Departments Finalize Excepted Benefits Rules For Dental And Vision Coverage, EAPs

The Departments of Labor, Health and Human Services (HHS) and the Treasury (Departments) have jointly issued final regulations that address the treatment of dental and vision benefits and employee assistance programs (EAP) as limited excepted benefits, which are generally exempt from the Patient Protection and Affordable Care Act’s (ACA) market reform requirements. The rules apply to group health plans and group health insurance issuers for plan years starting in 2015. The rules finalize some, but not all, of the proposed rules issued on December 24, 2013, with minor modifications. The Departments indicate that additional guidance on limited wraparound coverage is forthcoming. The final regulations were published in the October 1 Federal Register.

Dental and vision benefits. Consistent with the proposed regulations, the final regulations eliminate the requirement under the HIPAA regulations that participants pay an additional premium or contribution for limited-scope vision or dental benefits to qualify as excepted benefits. As explained in the preamble to the proposed regulations, without this change, an employer that establishes or maintains a self-insured plan could be required to charge a nominal contribution from participants simply for limited-scope vision and dental benefits to qualify as excepted benefits and, in some cases, the cost of collecting the nominal contribution would be greater than the contribution itself.

In addition, if an employer offers primary group health coverage that is unaffordable to individuals, but limited-scope vision or dental coverage, without this modification, accepting the vision or dental coverage could make such individuals ineligible to receive a premium tax credit under Code Sec. 36B if they enroll in coverage under a qualified health plan (QHP) through the Exchange.

Note that the final regulations do not undermine the inclusion of pediatric vision or dental coverage as essential health benefits. The requirement that issuers in the small group market offer coverage of essential health benefits is not changed, and that rule does not apply to large or self-insured plans. Moreover, PHSA Sec. 2711 (as incorporated into ERISA by section 715 and the Code by section 9815) allows self-insured plans to choose any definition of essential health benefits that is authorized by the Secretary of HHS for purposes of the prohibition on lifetime or annual dollar limits on essential health benefits.

In addition, the final regulations clarify that limited-scope vision or dental benefits do not have to be offered in connection with a separate offer of major medical or “primary” group health coverage under the plan in order to meet the statutory criterion that such benefits are “otherwise not an integral part of the plan.” To meet this criterion, limited-scope vision or dental benefits can be provided without connection to a primary plan, or the limited-scope vision or dental benefits can be offered separately from the major medical or “primary” coverage under the plan. Benefits are not an integral part of a group health plan (whether the benefits are provided through the same plan, a separate plan, or as the only plan offered to participants) if either of the following are met:

1. Participants may decline coverage. For example, a participant may decline coverage if the participant can opt out of the coverage upon request, whether or not there is a participant contribution required for the coverage.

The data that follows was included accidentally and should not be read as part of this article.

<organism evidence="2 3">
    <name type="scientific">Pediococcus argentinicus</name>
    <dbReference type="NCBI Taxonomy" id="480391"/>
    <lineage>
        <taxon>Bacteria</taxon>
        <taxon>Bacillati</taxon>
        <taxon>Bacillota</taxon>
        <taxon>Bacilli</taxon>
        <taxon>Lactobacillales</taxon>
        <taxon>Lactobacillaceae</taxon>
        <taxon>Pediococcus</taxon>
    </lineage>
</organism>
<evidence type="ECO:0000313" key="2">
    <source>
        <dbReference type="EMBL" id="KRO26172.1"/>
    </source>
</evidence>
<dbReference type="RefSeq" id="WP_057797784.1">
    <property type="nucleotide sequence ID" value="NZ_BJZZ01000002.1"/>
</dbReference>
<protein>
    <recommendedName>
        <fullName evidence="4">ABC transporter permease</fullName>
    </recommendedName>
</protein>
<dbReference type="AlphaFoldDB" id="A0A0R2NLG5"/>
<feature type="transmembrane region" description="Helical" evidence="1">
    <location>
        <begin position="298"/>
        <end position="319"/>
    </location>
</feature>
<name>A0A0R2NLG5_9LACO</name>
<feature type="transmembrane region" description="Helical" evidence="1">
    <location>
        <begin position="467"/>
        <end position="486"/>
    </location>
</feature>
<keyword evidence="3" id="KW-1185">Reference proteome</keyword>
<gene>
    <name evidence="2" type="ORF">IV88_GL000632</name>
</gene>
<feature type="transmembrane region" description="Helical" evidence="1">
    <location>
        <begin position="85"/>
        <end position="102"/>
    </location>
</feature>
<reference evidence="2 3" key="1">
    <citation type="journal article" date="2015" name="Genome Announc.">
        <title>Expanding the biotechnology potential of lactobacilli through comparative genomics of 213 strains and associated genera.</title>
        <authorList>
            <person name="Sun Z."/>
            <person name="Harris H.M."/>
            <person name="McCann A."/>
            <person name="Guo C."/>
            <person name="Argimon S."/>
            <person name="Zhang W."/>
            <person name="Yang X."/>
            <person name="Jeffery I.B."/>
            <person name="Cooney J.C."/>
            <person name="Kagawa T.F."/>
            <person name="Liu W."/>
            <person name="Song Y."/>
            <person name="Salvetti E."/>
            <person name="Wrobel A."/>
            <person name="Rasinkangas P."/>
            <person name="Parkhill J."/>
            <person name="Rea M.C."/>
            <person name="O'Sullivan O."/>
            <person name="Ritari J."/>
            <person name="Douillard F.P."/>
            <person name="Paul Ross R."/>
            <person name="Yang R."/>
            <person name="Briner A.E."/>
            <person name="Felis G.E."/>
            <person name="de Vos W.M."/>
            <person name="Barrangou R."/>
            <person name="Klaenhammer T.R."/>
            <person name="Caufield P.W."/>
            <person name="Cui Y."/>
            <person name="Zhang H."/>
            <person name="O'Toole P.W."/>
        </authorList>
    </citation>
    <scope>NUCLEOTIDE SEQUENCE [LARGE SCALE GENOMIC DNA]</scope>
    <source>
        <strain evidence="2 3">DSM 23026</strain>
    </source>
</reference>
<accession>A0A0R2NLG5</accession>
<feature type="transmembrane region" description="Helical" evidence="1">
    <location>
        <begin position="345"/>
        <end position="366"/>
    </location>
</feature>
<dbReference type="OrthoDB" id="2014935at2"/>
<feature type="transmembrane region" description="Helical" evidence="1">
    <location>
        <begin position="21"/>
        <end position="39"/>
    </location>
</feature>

2. Claims for the benefits are administered under a contract separate from claims administration for any other benefits under the plan.

EAPs. As with the proposed regulations, the final regulations provide that, for an EAP to constitute excepted benefits, the EAP must satisfy four requirements. First, the EAP does not provide significant benefits in the nature of medical care. For this purpose, the amount, scope, and duration of covered services are taken into account. For example, an EAP that provides only limited, short-term outpatient counseling for substance use disorder services (without covering inpatient, residential, partial residential or intensive outpatient care) without requiring prior authorization or review for medical necessity does not provide significant benefits in the nature of medical care. At the same time, a program that provides disease management services (such as laboratory testing, counseling, and prescription drugs) for individuals with chronic conditions, such as diabetes, does provide significant benefits in the nature of medical care.

Second, an EAP’s benefits cannot be coordinated with the benefits under another group health plan. This requirement has two elements: (1) participants in the other group health plan must not be required to use and exhaust benefits under the EAP (making the EAP a “gatekeeper”) before an individual is eligible for benefits under the other group health plan; and (2) participant eligibility for benefits under the EAP must not be dependent on participation in another group health plan. In response to comments, the final regulations do not include the requirement set forth in the proposed regulations that EAP benefits cannot be financed by another group health plan in order to qualify as excepted benefits.

Third, no employee premiums or contributions may be required as a condition of participation in the EAP. Fourth, the final regulations provide that an EAP that constitutes excepted benefits may not impose any cost-sharing requirements.

Applicability date. Until the applicability date of the final regulations (plan years beginning on or after January 1, 2015), the Departments will consider dental and vision benefits and EAP benefits meeting the conditions of the proposed regulations or these final regulations to qualify as excepted benefits.

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